Nicolas Christiaen, CEO, Cashforce
Have you ever heard the dogma that people only use 10% of their brain capacity? Fortunately, this statement is a myth, but a similar (and more truthful) argument can be made for data usage. Using the example of an oil rig, a 2015 McKinsey & Company report states that an organisation typically uses less than 1% of the collected data to make decisions. While intuitively not all data will be useful to include in the decision-making process, it’s fair to say that there is a huge untapped potential.
From advanced retargeting in the marketing world to tailored music suggestions on Spotify, data has been in an uplift, opening doors in almost every field. Corporate finance & treasury is sitting pretty as well: amongst other areas, integrating relevant data into your forecasting model can facilitate substantial improvements in the quality of your cash flow predictions.
In this exuberant amount of data, it’s important to distinguish internal from external data.
Internal corporate data
Put simply, the bulk of data involved in cash projections will be found internally. Standard forecasting models, mostly build in spreadsheets, often make use of a small part of these data. Both account balances grabbed from banking portals and user-generated input contribute to fulfilling the daily, weekly or monthly cash forecast. User-generated data may contain sales budget & forecast, average incoming & outgoing cash flows, projected dividends, CAPEX investments, etc. This information is necessary however typically lacks accuracy.
When making smart use of additional internal business data, most of these estimates can be derived from other internal data that may lead to a higher degree of forecast accuracy and a maintainable forecasting model. Such internal data sources are numerous and contain information on sales & purchase orders, quotations from your CRM system, production planning & all kind of recurring activities that carry relevant information on your future cash flows. Additionally, treasury data can automatically be included as well, enabling your treasury department to be multiple steps ahead instead of running behind daily facts.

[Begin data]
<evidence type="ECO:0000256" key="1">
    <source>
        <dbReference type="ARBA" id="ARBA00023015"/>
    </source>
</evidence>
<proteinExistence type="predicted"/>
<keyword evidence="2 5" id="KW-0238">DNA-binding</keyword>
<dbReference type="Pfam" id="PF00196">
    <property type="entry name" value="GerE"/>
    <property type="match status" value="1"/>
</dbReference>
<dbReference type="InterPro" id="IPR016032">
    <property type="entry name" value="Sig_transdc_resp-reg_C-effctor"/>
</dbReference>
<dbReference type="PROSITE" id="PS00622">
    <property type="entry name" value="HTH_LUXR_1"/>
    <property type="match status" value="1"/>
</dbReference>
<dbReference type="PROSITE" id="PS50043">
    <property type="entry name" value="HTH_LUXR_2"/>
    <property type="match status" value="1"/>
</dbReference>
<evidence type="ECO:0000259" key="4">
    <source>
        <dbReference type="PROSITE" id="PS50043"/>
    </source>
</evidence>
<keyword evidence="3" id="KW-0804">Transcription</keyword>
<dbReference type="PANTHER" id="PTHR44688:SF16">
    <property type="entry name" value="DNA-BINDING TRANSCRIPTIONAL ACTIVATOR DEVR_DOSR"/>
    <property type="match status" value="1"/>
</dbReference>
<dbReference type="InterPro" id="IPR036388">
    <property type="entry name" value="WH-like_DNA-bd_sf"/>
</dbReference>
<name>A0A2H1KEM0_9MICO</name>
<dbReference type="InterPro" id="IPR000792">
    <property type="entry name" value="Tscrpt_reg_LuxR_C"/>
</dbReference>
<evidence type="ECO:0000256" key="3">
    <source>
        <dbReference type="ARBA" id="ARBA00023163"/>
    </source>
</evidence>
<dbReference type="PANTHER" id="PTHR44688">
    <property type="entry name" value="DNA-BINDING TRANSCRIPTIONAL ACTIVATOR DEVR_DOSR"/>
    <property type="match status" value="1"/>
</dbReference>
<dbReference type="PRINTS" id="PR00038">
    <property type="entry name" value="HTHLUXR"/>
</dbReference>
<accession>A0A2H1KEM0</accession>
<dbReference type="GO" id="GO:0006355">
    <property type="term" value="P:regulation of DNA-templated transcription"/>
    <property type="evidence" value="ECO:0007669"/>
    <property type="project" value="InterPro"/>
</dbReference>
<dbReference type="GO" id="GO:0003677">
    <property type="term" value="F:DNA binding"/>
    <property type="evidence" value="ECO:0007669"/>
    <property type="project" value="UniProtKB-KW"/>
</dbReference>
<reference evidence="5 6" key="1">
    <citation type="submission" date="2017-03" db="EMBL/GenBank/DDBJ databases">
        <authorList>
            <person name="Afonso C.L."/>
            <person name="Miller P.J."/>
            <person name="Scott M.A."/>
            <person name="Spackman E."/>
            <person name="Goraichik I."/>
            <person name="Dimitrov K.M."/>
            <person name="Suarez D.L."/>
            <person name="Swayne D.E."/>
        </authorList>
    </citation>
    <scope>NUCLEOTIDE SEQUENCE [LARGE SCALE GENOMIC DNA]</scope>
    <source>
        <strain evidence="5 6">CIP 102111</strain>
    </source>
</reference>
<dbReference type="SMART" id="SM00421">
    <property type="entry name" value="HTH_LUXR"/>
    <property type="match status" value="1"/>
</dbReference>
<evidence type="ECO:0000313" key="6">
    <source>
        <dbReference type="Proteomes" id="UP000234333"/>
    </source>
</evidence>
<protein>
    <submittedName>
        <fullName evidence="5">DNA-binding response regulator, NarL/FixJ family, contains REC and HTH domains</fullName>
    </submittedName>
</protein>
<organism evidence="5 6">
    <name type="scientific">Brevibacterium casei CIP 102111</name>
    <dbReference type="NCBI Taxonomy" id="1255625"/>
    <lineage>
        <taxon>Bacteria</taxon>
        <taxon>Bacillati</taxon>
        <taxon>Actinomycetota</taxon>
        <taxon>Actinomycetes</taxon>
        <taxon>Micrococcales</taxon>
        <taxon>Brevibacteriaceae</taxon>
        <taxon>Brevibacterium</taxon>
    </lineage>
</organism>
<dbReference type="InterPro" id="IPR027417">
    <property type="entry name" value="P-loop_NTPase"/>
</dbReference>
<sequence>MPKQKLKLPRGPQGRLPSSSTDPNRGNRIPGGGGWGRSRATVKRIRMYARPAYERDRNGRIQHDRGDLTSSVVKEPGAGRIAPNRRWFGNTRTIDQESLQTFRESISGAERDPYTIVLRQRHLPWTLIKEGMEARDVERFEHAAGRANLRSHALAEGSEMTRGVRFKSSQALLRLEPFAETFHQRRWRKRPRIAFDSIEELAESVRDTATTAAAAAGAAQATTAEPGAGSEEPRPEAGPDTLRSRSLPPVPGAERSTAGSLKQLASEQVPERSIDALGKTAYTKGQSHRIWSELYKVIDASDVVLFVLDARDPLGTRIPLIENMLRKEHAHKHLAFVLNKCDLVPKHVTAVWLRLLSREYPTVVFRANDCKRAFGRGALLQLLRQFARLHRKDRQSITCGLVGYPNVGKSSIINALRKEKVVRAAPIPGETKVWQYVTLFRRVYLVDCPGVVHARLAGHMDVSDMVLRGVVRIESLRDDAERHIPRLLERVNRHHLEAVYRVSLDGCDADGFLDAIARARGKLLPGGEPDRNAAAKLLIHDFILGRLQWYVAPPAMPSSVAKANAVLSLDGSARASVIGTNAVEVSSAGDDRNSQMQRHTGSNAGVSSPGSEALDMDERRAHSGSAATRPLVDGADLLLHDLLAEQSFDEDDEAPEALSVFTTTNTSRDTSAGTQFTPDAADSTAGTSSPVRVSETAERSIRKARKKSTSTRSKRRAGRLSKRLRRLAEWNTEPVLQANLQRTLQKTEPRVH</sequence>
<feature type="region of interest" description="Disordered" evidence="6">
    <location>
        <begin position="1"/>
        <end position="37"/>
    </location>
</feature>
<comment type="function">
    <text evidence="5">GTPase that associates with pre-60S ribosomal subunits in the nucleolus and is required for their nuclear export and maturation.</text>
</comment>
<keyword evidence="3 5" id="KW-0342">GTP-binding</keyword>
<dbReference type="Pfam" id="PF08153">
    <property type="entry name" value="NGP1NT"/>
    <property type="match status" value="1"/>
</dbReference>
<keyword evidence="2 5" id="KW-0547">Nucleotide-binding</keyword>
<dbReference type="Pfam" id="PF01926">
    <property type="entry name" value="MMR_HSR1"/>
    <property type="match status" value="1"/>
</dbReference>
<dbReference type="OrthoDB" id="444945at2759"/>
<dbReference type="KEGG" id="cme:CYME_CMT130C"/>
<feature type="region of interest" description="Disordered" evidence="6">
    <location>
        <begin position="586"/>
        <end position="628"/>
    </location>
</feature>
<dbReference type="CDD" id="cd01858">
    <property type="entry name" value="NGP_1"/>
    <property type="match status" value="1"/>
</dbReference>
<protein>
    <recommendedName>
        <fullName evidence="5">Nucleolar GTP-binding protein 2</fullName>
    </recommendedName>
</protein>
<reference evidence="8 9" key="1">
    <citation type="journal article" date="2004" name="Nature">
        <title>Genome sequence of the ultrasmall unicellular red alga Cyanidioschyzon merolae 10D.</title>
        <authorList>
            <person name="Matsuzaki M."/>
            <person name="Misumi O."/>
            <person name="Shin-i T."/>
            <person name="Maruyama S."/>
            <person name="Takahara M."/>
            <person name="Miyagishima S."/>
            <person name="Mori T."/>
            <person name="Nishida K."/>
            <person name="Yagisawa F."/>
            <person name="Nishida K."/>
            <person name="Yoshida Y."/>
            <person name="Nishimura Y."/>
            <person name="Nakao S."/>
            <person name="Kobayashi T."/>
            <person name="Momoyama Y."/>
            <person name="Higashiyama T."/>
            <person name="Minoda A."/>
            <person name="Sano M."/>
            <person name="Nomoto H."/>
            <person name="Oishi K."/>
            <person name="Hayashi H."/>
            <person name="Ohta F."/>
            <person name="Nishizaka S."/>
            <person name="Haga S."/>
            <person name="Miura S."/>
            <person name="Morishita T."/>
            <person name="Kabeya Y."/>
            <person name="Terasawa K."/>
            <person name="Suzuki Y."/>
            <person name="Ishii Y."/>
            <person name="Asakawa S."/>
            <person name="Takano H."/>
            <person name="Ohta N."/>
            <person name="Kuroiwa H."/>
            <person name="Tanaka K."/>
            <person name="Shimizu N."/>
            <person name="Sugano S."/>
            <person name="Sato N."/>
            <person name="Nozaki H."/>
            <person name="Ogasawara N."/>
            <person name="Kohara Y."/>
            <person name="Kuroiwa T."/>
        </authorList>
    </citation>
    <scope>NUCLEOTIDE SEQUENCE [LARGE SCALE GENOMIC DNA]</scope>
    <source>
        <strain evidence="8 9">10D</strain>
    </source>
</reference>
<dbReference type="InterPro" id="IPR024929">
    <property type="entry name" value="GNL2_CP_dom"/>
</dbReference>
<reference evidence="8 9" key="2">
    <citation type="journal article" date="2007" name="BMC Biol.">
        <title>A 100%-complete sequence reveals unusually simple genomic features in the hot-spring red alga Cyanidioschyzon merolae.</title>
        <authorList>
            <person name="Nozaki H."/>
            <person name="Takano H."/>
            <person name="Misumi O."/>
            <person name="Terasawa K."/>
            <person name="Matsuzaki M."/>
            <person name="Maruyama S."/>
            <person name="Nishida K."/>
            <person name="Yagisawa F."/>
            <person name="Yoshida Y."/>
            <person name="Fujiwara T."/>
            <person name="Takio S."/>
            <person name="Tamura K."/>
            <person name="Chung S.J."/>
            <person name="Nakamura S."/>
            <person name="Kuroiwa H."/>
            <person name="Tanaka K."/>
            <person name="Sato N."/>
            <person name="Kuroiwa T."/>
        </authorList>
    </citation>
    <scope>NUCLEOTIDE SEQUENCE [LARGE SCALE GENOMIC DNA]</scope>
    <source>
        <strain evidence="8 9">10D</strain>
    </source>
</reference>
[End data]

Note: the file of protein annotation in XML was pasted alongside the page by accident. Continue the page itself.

To maximize the potential of your internal (big) data, algorithms and calculations need to be added to the forecasting model. By incorporating customer payment behaviour, seasonality patterns, correlations between different types of cash flows… your predictions can easily benefit from fine-tuning of these basic parameters. Re-evaluating those assumptions can by looking at meaningful patterns that are present in the data, can help to make a smarter and more tailored forecast. As an example, by carefully looking at past payment periods, future payments for each customer can be estimated with a high degree of precision.
Finally, integrating external data in your forecasting model will typically not affect cash the forecast in the short-term. It can, however, be relevant for long-term cash projections and fine-tuning. Market sentiment and macro economical indices will be most useful here, as well as all ticker information on treasury & commodity futures.
After capturing all this data, it’s key to consolidate everything from several (usually incompatible) operational systems. Note that not only the amount of data and diversity of data sources are important, but the accuracy of input and up-to-date information as well.
Consequentially, through extensive modelling and analysis, an effective and accurate cash flow forecast can be created. For this, you would need software that can handle advanced big data analytics in order to convey pattern recognition and forecasting. The lion’s share of prevailing software doesn’t have the necessary integration possibilities and processing power to efficiently effectuate this kind of complex consolidation and analyses. Fortunately, some are built with these data requirements in mind and do have these capabilities. These make room for generating a significantly better cash forecast.
The world of business is going through rapid advancement in this age of technology, and the financial discipline is not spared in this phenomenon. While this data story unfolds, the time has come to put your “corporate brain-capacity” to use. Will you let this wealth of data create an unseen amount of value?
Cash Flow Forecasting - 1: From strategy to implementation
Part I – Dot the i's and cross the t's: Prepare a Cash Forecast by setting the right assumptions
Cash Flow Forecasting - 2: The three-step-plan to guide you through the data jungle
The ever-lasting quest for information: A three-step-plan to guide you through the data jungle.
Cash flow forecasting needs Actively Open Minded Thinkers
Tim Harford, Senior Columnist, Financial Times, explains how open minded thinking is essential in forecasting and why Keynes was a better forecaster than Irving Fischer: “When facts change, I change my opinion”